• The legislation slows the process for enacting an interim ordinance by mandating public notice and a hearing before an interim ordinance can be enacted. In many cases, a local unit of government — particularly a township — does not get complete information on a proposed development until shortly before approval. In those cases, there can be legitimate concerns that the local government needs to address. When that happens, an interim ordinance must be enacted quickly to be effective.  An interim ordinance can only be adopted at a public meeting but currently no special notice is required to be given that the interim ordinance may be considered at the meeting. The fact is that the very nature of an interim ordinance is to address unanticipated situations and so there are times when it must be enacted quickly as an emergency measure.

Posted January 20, 2012 by Dale Wiehoff   

On Saturday, January 21, the giant grain and financial company, Cargill, is going to be the recipient of a Global Citizens' arrest for, as the organizers say, “profiteering off people and the planet.” It would take too long to list the indictment of Cargill’s many crimes, but one of its latest is a campaign to destroy the Canadian Wheat Board in partnership with a gang of powerful agribusiness corporations, called Grain Visions. Its members include, in addition to Cargill, Louis Dreyfus Canada Limited, Rahr Malting Canada Limited, Agricore United (a company whose largest single shareholder is ADM), Saskatchewan Wheat Pool (no longer a farmer cooperative) and James Richardson International Limited.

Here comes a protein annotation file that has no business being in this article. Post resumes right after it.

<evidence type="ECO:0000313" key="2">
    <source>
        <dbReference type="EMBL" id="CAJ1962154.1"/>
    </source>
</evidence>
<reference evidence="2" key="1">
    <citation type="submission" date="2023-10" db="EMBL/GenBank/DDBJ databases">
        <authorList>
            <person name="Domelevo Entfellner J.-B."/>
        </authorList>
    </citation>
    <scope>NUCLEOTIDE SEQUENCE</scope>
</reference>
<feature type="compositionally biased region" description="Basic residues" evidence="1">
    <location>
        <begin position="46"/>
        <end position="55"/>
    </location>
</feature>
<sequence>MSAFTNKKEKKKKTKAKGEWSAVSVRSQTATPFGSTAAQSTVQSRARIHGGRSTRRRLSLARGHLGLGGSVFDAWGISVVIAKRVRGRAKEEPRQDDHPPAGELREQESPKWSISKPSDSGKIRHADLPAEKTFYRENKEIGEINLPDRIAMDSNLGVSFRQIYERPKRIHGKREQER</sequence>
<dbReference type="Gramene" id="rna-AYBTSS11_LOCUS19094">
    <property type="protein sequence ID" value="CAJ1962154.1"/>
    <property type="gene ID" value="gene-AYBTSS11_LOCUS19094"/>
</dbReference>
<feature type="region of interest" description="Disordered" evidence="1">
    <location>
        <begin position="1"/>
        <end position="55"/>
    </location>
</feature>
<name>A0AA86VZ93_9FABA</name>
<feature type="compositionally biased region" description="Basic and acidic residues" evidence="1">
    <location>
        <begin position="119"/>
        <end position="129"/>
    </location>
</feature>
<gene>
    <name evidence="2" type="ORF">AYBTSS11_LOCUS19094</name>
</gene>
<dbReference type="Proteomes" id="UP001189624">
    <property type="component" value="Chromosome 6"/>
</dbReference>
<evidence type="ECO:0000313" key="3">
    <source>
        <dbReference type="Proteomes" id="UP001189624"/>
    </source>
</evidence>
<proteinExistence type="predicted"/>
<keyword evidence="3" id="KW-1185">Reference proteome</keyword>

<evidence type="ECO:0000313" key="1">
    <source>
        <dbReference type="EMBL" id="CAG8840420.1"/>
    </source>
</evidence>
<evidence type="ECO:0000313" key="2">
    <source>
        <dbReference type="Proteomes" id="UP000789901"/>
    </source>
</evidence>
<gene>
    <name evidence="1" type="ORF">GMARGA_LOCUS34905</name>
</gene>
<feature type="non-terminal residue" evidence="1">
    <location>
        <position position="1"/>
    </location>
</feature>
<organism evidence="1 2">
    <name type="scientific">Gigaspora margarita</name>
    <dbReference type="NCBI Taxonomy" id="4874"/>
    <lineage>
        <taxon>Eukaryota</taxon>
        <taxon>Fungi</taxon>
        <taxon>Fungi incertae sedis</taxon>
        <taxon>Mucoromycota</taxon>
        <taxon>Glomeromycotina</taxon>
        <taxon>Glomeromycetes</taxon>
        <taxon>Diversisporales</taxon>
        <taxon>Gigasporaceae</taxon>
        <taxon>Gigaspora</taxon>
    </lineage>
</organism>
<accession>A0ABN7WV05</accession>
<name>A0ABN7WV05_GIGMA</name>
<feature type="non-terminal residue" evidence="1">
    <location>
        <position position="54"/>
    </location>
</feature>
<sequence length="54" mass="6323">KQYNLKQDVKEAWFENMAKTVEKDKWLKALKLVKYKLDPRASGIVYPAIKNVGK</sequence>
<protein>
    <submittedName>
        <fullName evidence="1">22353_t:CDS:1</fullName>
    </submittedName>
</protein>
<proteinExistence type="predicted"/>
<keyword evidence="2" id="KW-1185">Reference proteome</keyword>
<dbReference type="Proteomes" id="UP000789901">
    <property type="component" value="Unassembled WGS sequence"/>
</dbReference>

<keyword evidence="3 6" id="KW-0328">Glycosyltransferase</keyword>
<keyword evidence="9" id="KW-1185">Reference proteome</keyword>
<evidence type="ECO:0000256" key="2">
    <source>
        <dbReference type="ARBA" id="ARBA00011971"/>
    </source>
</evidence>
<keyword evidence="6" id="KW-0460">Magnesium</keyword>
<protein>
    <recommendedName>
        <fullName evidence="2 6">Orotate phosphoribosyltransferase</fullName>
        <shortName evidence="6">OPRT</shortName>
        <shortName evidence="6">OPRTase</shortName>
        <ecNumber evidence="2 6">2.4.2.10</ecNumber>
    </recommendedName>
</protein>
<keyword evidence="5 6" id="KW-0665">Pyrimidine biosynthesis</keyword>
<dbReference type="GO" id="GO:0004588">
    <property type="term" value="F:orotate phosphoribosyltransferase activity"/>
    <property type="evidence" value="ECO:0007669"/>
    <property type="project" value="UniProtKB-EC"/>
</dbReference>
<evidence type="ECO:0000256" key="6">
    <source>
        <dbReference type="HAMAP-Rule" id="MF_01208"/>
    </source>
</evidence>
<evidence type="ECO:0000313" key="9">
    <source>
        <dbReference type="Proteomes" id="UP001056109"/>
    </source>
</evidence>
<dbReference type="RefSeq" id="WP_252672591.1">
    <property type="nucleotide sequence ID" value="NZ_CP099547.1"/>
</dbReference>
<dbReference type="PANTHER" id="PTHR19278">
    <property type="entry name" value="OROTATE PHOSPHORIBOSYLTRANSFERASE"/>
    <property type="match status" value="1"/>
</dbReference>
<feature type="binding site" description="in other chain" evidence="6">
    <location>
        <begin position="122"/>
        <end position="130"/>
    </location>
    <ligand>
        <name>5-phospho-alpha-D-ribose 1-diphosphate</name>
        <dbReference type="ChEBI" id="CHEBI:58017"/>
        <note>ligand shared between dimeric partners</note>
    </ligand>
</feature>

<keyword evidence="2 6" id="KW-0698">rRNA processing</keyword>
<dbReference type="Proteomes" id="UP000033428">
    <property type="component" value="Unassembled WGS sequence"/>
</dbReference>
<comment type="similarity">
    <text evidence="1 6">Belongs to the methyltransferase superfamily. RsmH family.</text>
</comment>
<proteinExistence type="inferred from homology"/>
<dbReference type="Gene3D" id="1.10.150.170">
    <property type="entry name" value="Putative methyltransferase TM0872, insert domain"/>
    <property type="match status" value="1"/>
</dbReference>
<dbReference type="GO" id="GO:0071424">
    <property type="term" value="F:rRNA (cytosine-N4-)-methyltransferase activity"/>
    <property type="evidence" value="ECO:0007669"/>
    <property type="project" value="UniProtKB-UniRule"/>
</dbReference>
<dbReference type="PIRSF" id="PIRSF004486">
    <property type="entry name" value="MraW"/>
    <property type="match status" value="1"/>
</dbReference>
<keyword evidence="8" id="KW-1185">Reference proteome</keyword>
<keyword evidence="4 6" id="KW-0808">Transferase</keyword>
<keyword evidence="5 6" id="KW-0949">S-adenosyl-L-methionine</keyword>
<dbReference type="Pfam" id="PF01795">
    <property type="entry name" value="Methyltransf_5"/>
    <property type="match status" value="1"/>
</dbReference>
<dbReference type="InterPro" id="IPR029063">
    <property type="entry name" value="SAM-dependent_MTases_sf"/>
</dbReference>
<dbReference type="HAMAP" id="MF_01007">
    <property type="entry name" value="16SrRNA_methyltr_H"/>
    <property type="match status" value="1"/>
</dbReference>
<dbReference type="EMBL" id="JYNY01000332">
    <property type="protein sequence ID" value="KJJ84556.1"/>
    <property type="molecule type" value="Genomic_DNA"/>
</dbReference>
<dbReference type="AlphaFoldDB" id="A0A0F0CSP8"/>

The Canadian Wheat Board (CWB) has been a thorn in the side of the big grain companies since 1935. The CWB came from a long line of Canadian wheat marketing boards, coops and grain pools led by western farmers who used their collective marketing power to force the Cargills of the world to pay a fair price.

CWB operates under the authority of parliament, but the majority of its board members are farmer-elected. Over the years the CWB has been weakened by the steady assaults of agribusiness, NAFTA provisions and WTO rulings that if implemented would put the Wheat Board out of business permanently.

The conservative Canadian administration of Stephen Harper declared all-out war on the CWB, driving out pro-wheat board provincial appointees and attempting to enforce the Marketing Freedom for Grain Farmers Act without holding a legally required farmer’s plebiscite. This latest attack on the CWB was challenged in federal court in December of 2011 and found to be “an affront to the rule of law.”